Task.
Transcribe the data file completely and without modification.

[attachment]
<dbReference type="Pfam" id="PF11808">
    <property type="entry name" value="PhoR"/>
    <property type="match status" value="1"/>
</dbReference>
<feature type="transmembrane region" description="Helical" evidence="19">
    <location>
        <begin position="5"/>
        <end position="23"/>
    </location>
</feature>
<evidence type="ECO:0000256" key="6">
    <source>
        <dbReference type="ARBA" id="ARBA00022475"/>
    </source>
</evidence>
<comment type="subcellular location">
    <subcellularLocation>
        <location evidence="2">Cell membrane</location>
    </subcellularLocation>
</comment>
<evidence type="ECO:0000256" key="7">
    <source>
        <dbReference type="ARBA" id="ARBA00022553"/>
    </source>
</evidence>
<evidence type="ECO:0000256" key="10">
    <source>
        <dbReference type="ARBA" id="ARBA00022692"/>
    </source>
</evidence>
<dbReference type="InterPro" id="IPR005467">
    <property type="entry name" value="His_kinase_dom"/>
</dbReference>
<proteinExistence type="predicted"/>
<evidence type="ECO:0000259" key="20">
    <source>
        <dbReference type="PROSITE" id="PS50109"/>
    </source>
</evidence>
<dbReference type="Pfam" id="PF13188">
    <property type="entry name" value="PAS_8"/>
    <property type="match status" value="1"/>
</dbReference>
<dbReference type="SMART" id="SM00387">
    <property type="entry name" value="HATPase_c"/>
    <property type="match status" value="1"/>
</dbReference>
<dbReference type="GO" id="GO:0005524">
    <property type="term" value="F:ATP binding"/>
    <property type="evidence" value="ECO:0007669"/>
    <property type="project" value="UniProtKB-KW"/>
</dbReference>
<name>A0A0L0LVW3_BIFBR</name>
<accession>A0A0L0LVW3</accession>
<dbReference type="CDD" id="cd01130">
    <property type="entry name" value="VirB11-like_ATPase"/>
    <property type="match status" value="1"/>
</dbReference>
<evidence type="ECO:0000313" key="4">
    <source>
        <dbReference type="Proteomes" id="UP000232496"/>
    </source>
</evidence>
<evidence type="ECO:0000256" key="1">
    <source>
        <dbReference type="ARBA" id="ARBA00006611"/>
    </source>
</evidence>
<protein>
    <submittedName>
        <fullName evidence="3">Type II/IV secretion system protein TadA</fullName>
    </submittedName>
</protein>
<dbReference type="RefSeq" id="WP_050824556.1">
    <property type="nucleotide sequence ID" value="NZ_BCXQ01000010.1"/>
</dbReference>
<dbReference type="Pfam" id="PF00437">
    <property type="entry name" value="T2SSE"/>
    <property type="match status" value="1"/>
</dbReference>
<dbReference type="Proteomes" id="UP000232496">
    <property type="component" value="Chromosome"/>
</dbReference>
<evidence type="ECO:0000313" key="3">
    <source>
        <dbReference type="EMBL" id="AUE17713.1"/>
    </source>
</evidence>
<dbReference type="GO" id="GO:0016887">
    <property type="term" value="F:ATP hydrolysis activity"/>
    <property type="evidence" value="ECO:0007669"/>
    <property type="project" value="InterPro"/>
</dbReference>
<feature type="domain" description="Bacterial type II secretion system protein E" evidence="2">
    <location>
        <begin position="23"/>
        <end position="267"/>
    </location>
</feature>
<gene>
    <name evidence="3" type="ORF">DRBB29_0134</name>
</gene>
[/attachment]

<dbReference type="Pfam" id="PF11808">
    <property type="entry name" value="PhoR"/>
    <property type="match status" value="1"/>
</dbReference>
<feature type="transmembrane region" description="Helical" evidence="19">
    <location>
        <begin position="5"/>
        <end position="23"/>
    </location>
</feature>
<evidence type="ECO:0000256" key="6">
    <source>
        <dbReference type="ARBA" id="ARBA00022475"/>
    </source>
</evidence>
<comment type="subcellular location">
    <subcellularLocation>
        <location evidence="2">Cell membrane</location>
    </subcellularLocation>
</comment>
<evidence type="ECO:0000256" key="7">
    <source>
        <dbReference type="ARBA" id="ARBA00022553"/>
    </source>
</evidence>
<evidence type="ECO:0000256" key="10">
    <source>
        <dbReference type="ARBA" id="ARBA00022692"/>
    </source>
</evidence>
<dbReference type="InterPro" id="IPR005467">
    <property type="entry name" value="His_kinase_dom"/>
</dbReference>
<proteinExistence type="predicted"/>
<evidence type="ECO:0000259" key="20">
    <source>
        <dbReference type="PROSITE" id="PS50109"/>
    </source>
</evidence>
<dbReference type="Pfam" id="PF13188">
    <property type="entry name" value="PAS_8"/>
    <property type="match status" value="1"/>
</dbReference>
<dbReference type="SMART" id="SM00387">
    <property type="entry name" value="HATPase_c"/>
    <property type="match status" value="1"/>
</dbReference>
<dbReference type="GO" id="GO:0005524">
    <property type="term" value="F:ATP binding"/>
    <property type="evidence" value="ECO:0007669"/>
    <property type="project" value="UniProtKB-KW"/>
</dbReference>
<name>A0A0L0LVW3_BIFBR</name>
<accession>A0A0L0LVW3</accession>
<dbReference type="CDD" id="cd01130">
    <property type="entry name" value="VirB11-like_ATPase"/>
    <property type="match status" value="1"/>
</dbReference>
<evidence type="ECO:0000313" key="4">
    <source>
        <dbReference type="Proteomes" id="UP000232496"/>
    </source>
</evidence>
<evidence type="ECO:0000256" key="1">
    <source>
        <dbReference type="ARBA" id="ARBA00006611"/>
    </source>
</evidence>
<protein>
    <submittedName>
        <fullName evidence="3">Type II/IV secretion system protein TadA</fullName>
    </submittedName>
</protein>
<dbReference type="RefSeq" id="WP_050824556.1">
    <property type="nucleotide sequence ID" value="NZ_BCXQ01000010.1"/>
</dbReference>
<dbReference type="Pfam" id="PF00437">
    <property type="entry name" value="T2SSE"/>
    <property type="match status" value="1"/>
</dbReference>
<dbReference type="Proteomes" id="UP000232496">
    <property type="component" value="Chromosome"/>
</dbReference>
<evidence type="ECO:0000313" key="3">
    <source>
        <dbReference type="EMBL" id="AUE17713.1"/>
    </source>
</evidence>
<dbReference type="GO" id="GO:0016887">
    <property type="term" value="F:ATP hydrolysis activity"/>
    <property type="evidence" value="ECO:0007669"/>
    <property type="project" value="InterPro"/>
</dbReference>
<feature type="domain" description="Bacterial type II secretion system protein E" evidence="2">
    <location>
        <begin position="23"/>
        <end position="267"/>
    </location>
</feature>
<gene>
    <name evidence="3" type="ORF">DRBB29_0134</name>
</gene>